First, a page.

Smothering othering: South Asian students in K-12 Canadian classrooms

Date created: 
Structural racism
Internalized oppression
Cultural proficiency
Anti-racism education

As a student, growing up and attending schools in Canada, I found that my racial and cultural identity and experiences were often ignored, questioned, trivialized and/or inferiorized by most of my teachers. Presently, as a teacher, I have born witness to the same type of behaviours within schools albeit, in more covert ways. Such continual oppressive practices prompted this study of how students of South Asian descent describe their educational experiences in K-12 Canadian classrooms. I conducted a qualitative study that was informed by Auto-ethnographic and Critical Ethnographic methods. I used semi-structured interviews to investigate both positive and negative experiences as well as the ways in which participants believed their racial identity may or may not have factored into their schooling. Data was examined using a thematic analysis approach. The themes that emerged were then analzyed through Critical Race Theory, Whiteness Theory, and Anti-racism education lenses. The findings uncovered oppressive practices that contribute to the disaffection of students as well as inclusive practices that lead to validation and engagement. It is hoped that the findings of this study will allow educators to analyze ways in which teacher behaviours and educational institutions perpetuate or combat racism and build or limit the empowerment of their students.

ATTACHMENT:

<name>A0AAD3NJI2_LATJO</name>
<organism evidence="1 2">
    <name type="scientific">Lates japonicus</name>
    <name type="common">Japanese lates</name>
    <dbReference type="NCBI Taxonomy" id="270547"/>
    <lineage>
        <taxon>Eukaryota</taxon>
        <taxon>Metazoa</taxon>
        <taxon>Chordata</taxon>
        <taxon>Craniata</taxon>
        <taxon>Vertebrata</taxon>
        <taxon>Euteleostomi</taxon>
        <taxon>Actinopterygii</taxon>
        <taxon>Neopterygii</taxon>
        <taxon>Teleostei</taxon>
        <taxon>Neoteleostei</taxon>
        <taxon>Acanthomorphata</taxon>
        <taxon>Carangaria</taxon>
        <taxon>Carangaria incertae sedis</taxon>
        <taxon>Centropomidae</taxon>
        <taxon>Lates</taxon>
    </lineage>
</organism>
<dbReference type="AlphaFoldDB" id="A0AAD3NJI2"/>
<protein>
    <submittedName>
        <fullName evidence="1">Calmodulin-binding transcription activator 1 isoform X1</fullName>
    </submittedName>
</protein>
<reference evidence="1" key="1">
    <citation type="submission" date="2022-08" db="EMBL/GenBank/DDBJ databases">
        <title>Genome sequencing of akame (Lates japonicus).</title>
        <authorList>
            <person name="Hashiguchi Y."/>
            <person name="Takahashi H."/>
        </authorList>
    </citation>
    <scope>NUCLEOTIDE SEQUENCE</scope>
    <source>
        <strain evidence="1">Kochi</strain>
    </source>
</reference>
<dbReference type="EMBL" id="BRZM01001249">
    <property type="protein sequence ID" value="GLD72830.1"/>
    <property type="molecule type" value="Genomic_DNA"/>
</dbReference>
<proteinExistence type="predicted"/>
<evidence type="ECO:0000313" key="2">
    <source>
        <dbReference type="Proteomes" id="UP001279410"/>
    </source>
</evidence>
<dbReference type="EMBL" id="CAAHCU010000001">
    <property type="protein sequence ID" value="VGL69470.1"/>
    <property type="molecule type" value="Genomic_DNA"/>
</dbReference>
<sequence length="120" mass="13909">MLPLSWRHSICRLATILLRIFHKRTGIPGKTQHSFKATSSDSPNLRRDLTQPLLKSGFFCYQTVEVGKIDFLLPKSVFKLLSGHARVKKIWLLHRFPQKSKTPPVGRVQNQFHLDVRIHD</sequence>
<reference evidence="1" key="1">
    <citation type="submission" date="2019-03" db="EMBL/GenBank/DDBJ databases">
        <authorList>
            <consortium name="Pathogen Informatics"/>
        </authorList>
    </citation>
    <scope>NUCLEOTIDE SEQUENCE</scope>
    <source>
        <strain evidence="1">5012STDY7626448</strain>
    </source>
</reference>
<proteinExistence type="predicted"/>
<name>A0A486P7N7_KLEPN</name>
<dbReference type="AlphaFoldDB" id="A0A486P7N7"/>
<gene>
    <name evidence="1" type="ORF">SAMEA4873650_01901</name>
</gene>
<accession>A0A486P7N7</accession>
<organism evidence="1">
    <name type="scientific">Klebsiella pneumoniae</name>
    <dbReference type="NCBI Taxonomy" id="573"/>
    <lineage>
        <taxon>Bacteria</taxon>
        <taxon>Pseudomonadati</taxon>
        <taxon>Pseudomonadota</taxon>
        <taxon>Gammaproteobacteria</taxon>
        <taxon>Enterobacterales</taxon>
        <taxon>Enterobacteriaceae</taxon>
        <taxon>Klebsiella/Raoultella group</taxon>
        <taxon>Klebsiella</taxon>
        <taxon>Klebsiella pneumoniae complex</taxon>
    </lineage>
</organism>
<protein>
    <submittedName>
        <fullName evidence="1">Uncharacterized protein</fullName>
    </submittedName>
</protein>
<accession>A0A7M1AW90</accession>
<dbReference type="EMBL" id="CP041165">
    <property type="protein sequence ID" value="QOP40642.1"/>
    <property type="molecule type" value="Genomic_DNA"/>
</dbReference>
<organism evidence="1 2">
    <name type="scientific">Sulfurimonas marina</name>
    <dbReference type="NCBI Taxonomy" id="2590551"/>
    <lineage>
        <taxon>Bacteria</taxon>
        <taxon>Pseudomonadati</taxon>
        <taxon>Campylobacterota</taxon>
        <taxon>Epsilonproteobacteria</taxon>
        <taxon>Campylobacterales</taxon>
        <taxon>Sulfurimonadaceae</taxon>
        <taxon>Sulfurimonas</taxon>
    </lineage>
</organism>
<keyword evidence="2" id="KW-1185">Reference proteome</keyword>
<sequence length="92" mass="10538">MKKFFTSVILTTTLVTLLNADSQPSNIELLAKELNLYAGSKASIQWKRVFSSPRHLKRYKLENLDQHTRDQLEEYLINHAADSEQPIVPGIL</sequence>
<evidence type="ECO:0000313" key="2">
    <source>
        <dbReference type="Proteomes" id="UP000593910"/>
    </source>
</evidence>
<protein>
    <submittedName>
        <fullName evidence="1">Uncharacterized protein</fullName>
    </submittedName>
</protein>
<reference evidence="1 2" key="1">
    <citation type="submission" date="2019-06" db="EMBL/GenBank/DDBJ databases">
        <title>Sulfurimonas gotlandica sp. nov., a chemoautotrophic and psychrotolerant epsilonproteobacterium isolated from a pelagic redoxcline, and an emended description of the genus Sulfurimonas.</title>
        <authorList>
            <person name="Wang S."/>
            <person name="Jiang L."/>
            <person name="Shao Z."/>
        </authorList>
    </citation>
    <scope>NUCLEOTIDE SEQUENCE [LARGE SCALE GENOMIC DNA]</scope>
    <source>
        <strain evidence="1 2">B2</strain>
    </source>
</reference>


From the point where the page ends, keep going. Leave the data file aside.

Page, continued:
Document type: 
This thesis may be printed or downloaded for non-commercial research and scholarly purposes. Copyright remains with the author.
Senior supervisor: 
Dolores van der Wey
Education: Faculty of Education
Thesis type: 
(Thesis) M.A.